The Benefits of Upholding Faith

We have yet to achieve full propagation of this truth. People lament in vain about the world. They seek salvation in a distant destination in the west or in a place far above the skies, or they hitch their hopes for such salvation on secular politics or even on strange religious leaders. However, their hopes represent an exercise in futility, since they do not choose to uphold the Law. As a result, we find that society is descending deeper and deeper into delusion and confusion. Even in recent times, when our world has been highly computerized and has seen great advancements in information technology, the very convenience that these advancements have provided us has, in fact, functioned to further harm us at times. We all are aware that, as a result, various problems are giving rise to other issues and continuing to intensify exponentially. To make matters worse, people are unaware of the fundamental cause of such distress. Even though they are burdened by various forms of suffering, they remain convinced that only what they can see and only what they can think define the limits of any resolution. Thus they continue to engage in their daily activities in this arrogant state. The Daishonin described these conditions in the following way: If one…fails to become acquainted with the Buddha of the Juryo chapter, he is no more than a talented animal who does not even know what lands his father presides over. (“The Opening of the Eyes,” Gosho, p. 554; MW-2, p. 153) Thus, a common mortal who does not possess the fundamental focus on the truth, even if he is talented in one way or another, is tantamount to a simple being that functions only to eat and sleep. Within a world populated by such people, however, we are most fortunate to have embraced our invaluable faith. Based on the benefits of our faith, we are able to transform the reality that is manifested today into a constant Land of Eternally Tranquil Light and firmly establish unshakable joy. Let me explain. Even if one is a mere common mortal with little to offer, if this person seeks the fundamental Heritage of the Law that solemnly flows through this Head Temple, and if he steadfastly devotes himself to faith based on the principle of the unity between master and disciple, he will find that the pure flow of the Law pours into his life. Furthermore, he will be illuminated by the brilliance of the Gohonzon, and his Buddha nature will be activated vigorously. As a result, this person will be able to attain the life condition of Buddhahood. This does not characterize the fun and joyfulness we frequently see in secular entertainment. Indeed, existing directly before us are the absolute benefits that are illuminated from deep within our lives. As priests and lay believers, we have been privileged to be the first ones—prior to the majority of the general populace—to be the recipients of the great compassion of the Daishonin and the successive High Priests, who sought to bring salvation to all mankind, and peace and tranquility to the world. Our lives will be illuminated and opened through their profound compassion. How could this not be true happiness? However, we must do more than just passively feel joy over receiving the precious benefits of this true Law. We must promote the joy that we feel over receiving these benefits into the joy of embracing a mission.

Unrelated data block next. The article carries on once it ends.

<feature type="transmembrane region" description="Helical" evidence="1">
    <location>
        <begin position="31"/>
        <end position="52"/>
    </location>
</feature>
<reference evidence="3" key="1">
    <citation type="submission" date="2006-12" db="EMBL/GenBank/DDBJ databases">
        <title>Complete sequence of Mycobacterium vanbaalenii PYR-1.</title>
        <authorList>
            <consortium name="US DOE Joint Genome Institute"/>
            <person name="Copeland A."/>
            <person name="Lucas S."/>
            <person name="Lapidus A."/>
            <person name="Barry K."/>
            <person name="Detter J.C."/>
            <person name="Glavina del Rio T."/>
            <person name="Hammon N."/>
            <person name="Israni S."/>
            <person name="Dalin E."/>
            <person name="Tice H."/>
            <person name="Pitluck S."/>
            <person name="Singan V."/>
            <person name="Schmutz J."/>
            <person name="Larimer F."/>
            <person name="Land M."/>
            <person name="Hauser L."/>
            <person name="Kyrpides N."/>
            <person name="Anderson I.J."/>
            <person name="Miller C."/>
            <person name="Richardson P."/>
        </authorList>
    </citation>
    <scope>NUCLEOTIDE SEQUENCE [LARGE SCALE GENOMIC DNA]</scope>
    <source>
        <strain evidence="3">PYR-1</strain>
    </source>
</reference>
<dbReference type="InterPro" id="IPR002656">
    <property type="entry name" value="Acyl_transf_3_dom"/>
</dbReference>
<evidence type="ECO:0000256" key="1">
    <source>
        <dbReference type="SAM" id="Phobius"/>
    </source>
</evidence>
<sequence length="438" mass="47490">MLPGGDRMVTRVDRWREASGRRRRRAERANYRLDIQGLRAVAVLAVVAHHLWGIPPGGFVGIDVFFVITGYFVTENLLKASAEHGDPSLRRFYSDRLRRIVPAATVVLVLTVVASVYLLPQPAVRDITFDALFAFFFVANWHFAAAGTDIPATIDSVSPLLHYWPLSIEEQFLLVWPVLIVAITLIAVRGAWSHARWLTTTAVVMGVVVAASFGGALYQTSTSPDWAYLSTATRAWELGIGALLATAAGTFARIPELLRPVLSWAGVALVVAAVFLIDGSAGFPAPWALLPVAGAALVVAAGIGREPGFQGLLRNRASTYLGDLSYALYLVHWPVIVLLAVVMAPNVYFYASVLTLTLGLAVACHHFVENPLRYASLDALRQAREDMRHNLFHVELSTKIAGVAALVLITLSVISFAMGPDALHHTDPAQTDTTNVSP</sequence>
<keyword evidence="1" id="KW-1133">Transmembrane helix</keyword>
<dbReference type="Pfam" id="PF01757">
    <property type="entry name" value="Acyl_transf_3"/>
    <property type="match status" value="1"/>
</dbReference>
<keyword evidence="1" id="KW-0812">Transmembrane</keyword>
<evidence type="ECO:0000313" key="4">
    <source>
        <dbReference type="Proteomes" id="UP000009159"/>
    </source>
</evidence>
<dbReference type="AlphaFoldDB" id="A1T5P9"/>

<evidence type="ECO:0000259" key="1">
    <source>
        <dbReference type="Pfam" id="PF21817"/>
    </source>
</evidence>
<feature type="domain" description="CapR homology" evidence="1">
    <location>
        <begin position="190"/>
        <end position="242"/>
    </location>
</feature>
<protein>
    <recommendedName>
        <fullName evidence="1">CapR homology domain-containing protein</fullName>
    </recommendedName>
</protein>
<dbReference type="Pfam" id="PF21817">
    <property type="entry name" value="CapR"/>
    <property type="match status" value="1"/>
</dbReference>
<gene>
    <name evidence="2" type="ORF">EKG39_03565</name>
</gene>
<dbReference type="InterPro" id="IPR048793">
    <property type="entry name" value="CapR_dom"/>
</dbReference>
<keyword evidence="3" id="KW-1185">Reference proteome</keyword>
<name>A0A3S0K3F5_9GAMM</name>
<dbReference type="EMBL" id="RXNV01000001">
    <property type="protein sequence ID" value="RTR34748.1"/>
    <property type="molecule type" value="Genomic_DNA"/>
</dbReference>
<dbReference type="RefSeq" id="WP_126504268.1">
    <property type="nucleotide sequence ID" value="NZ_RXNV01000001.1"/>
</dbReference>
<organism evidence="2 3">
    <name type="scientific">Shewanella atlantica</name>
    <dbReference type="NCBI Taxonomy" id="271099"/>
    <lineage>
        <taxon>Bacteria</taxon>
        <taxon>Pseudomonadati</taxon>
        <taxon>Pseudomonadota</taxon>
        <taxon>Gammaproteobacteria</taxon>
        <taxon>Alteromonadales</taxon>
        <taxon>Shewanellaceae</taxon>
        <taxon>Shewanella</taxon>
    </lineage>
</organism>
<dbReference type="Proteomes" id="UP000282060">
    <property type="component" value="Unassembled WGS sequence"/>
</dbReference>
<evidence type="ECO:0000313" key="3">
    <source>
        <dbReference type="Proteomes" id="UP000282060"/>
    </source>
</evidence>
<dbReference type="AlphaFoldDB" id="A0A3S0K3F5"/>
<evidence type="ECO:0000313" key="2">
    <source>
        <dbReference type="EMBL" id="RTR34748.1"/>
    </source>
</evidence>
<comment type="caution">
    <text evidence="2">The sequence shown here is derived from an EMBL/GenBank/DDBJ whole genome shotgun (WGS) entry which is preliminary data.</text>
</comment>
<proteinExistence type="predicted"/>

The Mission of the Bodhisattvas of the Earth

Starting in April [2009], following the guidance of our High Priest, we are about to commence our campaign to chant 750 billion Daimoku. In the Gosho, “The True Entity of All Phenomena” (“Shoho jisso-sho”), the Daishonin wrote: Were they not Bodhisattvas of the Earth, they could not chant the Daimoku. (Gosho, p. 666; MW-1, p. 93) In other words, the Daishonin explained that we could not chant the Daimoku without cultivating the conviction and possessing the mission of the Bodhisattvas of the Earth. Then, what characterizes the Bodhisattvas of the Earth? They represent votaries who have received a mission from the Buddha; who endure persecutions; and who find personal joy in wholeheartedly propagating the Law. There are four reasons for the advent of the Bodhisattvas of the Earth in Shakyamuni’s Lotus Sutra. They made their appearance in response to Shakyamuni’s order. They came forth to eradicate delusions from the minds of the people. They made their advent to assist Shakyamuni in revealing his true identity. And they emerged to propagate the Law into the future. These bodhisattvas are essentially the disciples of the fundamental True Buddha. As such, we must uphold our faith and practice as their followers in order to achieve our mission. In other words, we firmly must establish unwavering faith based on unity between master and disciple. Our Ninth High Priest Nichiu Shonin wrote the following: To achieve enlightenment, one must never stray from the will of his master. As a result, the stream of the Heritage of the Law will flow directly through him. (Fuyo-1, p. 64) Furthermore, the following ancient poem describes how enlightenment can be achieved by devoting oneself to the service of the Buddha: To achieve the way of the Lotus Sutra One must offer his service To collect kindling wood, To gather edible greens, and To fetch the water.In this way, we are able to manifest benefits in our lives only when we thoroughly follow the Buddha in body and mind and when we can be of assistance to him. The prime point of faith characterized by a disciple who devotedly serves his master can be exemplified by the actions taken by Nikko Shonin, who singlemindedly offered his constant service to the Daishonin. Furthermore, over a period of seven centuries, the priests and lay believers have continued the unchanging tradition of serving the  successive High Priests, who represent the Daishonin. Additionally, in the branch temples, the lay believers have continued to uphold faith, based on the principle of unity between master and disciple, with the respective chief priests and teacher priests of the local  temples. These all represent the vigorous flow of the Lifeblood Heritage of the Law. This faith, which continues to uphold this essential tradition without the slightest distortion, characterizes the faith of the Hokkeko.